CORRECTION: An earlier version of this article incorrectly stated that Kirstie Ennis received a Purple Heart. (Updated 7/4/17, 12:01 a.m. EST).
WASHINGTON (Reuters) - U.S. President Donald Trump on Sunday told North Korean leader Kim Jong Un to "act quickly" to reach a deal with the United States, in a tweet weighing in on North Korea's criticism of his political rival former Vice President Joe Biden.
Trump, who has met Kim three times since 2018 over ending the North's missile and nuclear programs, addressed Kim directly, referring to the one-party state's ruler as "Mr. Chairman".
In his tweet, Trump told Kim, "You should act quickly, get the deal done," and hinted at a further meeting, signing off "See you soon!"
It is impossible to tune out news about the impeachment inquiry into President Donald Trump now that the hearings have become public. And this means that cable news networks and Congress are happier than pigs in manure: this story will dominate the news for the foreseeable future unless Angelina Jolie and Brad Pitt get back together.
But the wall-to-wall coverage of impeachment mania has also created a news desert. To those of you who would rather emigrate to North Korea than watch one more lawmaker grandstand for the cameras, I humbly offer you an oasis of news that has absolutely nothing to do with Washington intrigue.
MOSCOW (Reuters) - Russia will return three captured naval ships to Ukraine on Monday and is moving them to a handover location agreed with Kiev, Crimea's border guard service was cited as saying by Russian news agencies on Sunday.
A Reuters reporter in Crimea, which Russian annexed from Ukraine in 2014, earlier on Sunday saw coastguard boats pulling the three vessels through the Kerch Strait toward the Black Sea where they could potentially be handed over to Ukraine.
Nine years after losing both legs in Afghanistan, he's found purpose in family, friends and inspiring others
There's a joke that Joey Jones likes to use when he feels the need to ease the tension in a room or in his own head.
To calm himself down, he uses it to remind himself of the obstacles he's had to overcome. When he faces challenges today — big or small — it brings him back to a time when the stakes were higher.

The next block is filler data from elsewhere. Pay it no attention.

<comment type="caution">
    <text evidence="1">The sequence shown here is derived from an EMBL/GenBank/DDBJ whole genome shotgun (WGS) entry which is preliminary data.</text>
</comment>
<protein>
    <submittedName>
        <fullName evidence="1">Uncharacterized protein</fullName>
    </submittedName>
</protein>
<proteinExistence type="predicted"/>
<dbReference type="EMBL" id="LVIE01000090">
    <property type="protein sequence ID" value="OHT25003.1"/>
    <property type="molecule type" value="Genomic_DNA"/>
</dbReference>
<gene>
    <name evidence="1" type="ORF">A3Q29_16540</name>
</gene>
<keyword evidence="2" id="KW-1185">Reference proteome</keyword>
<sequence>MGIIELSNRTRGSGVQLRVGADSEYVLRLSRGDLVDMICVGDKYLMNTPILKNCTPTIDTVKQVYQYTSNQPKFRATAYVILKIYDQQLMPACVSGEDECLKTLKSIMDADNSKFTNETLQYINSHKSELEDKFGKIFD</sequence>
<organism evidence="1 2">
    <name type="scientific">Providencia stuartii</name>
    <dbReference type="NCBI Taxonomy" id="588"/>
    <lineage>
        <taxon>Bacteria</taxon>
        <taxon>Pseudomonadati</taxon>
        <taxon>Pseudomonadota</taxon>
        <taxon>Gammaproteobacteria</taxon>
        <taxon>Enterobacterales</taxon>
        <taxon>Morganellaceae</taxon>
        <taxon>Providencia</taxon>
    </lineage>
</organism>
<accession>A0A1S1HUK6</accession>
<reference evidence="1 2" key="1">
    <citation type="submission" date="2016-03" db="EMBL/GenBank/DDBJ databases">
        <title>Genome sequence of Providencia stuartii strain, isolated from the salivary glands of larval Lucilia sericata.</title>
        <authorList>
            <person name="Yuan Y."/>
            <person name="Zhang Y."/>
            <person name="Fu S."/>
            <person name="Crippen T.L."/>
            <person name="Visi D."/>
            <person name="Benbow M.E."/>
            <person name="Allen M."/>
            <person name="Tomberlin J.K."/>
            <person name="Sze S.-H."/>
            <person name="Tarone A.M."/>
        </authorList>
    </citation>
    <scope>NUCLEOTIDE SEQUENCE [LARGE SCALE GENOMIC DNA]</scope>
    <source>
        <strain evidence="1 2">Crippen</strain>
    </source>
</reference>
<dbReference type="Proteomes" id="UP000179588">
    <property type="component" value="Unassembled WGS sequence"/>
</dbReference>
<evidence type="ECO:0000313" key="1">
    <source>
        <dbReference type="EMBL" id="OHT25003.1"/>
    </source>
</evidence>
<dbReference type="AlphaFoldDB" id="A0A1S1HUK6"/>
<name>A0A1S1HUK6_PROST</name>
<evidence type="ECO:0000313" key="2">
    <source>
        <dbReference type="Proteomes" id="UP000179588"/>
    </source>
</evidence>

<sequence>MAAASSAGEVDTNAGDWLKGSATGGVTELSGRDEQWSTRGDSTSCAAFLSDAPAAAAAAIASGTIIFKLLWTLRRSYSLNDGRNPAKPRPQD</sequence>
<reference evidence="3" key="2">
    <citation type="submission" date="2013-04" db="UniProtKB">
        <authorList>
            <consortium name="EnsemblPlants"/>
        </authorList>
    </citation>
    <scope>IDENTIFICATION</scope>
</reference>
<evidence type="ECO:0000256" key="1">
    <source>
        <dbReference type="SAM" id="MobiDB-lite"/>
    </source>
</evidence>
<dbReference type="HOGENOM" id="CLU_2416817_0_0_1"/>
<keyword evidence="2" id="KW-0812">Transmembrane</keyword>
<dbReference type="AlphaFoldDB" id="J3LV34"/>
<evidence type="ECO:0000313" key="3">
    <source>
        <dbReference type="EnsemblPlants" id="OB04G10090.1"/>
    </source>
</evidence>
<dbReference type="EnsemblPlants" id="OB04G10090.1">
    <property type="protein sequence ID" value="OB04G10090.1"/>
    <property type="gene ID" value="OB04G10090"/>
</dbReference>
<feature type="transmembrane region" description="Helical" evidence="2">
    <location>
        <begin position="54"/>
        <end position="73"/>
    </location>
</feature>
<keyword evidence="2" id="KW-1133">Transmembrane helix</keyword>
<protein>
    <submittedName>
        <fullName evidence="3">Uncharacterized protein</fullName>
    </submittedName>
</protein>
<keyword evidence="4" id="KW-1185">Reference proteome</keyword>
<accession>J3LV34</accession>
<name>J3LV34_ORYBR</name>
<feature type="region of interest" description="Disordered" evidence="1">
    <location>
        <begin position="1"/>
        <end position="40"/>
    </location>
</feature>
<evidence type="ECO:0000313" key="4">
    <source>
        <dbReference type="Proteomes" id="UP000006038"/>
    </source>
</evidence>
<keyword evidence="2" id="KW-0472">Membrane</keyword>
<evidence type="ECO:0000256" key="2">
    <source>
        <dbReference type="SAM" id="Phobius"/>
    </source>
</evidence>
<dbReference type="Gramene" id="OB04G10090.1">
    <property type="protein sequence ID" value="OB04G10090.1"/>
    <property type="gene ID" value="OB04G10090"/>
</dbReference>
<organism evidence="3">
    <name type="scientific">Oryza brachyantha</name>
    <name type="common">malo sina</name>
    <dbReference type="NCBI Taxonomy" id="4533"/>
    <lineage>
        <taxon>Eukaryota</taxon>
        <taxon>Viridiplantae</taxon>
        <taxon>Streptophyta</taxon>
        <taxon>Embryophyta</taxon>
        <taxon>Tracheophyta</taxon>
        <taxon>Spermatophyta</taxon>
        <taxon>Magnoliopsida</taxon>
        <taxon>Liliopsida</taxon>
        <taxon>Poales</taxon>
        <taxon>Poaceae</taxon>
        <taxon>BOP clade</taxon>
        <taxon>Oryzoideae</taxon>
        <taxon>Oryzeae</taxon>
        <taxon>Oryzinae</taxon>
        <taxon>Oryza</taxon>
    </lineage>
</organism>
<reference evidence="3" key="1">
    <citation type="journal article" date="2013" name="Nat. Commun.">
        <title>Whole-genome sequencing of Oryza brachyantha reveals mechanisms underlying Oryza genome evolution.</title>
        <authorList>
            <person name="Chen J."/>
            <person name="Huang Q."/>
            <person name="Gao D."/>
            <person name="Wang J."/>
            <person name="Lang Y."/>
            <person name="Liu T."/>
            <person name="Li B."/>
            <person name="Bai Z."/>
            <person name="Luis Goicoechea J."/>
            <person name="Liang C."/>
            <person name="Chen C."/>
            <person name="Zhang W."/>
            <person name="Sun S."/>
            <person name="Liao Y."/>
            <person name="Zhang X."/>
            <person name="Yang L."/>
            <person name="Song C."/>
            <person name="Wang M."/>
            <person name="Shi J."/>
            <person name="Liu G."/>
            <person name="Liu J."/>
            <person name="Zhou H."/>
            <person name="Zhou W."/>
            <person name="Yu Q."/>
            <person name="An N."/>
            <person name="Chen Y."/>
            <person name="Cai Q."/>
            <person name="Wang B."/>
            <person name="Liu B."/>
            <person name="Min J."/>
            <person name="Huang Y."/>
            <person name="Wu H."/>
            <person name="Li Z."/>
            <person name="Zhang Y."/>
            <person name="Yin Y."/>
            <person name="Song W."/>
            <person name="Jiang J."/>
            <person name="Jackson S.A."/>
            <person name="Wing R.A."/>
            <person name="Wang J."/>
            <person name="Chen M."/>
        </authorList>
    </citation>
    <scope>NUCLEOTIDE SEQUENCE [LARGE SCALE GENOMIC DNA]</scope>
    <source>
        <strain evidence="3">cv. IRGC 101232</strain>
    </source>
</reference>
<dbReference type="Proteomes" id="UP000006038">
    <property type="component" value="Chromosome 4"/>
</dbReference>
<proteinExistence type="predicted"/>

Jones will feel out a room before using the line. For nearly a decade, Jones, 33, has told his story to thousands of people, given motivational speeches to NFL teams and acted alongside a three-time Academy Award-winning actor.
On Tuesday afternoon, he stood at the front of a classroom at his alma mater, Southeast Whitfield High School in Georgia. The room was crowded with about 30 honor students.
It took about 20 minutes, but Jones started to get more comfortable as the room warmed up to him. A student asked about how he deals with post-traumatic stress disorder.
"I believe in post-traumatic growth," Jones said. "That means you go through tough and difficult situations and on the back end through recovery, you learn strength."
It didn't take long for a central theme to emerge at the funeral of U.S. Marine Pfc. Joseph Livermore, an event attended by hundreds of area residents Friday at Union Cemetery in Bakersfield.
It's a theme that stems from a widespread local belief that the men and women who have served in the nation's armed forces are held in particularly high esteem here in the southern valley.
"In Bakersfield and Kern County, we celebrate our veterans like no place else on Earth," Bakersfield Chief of Police Lyle Martin told the gathering of mourners.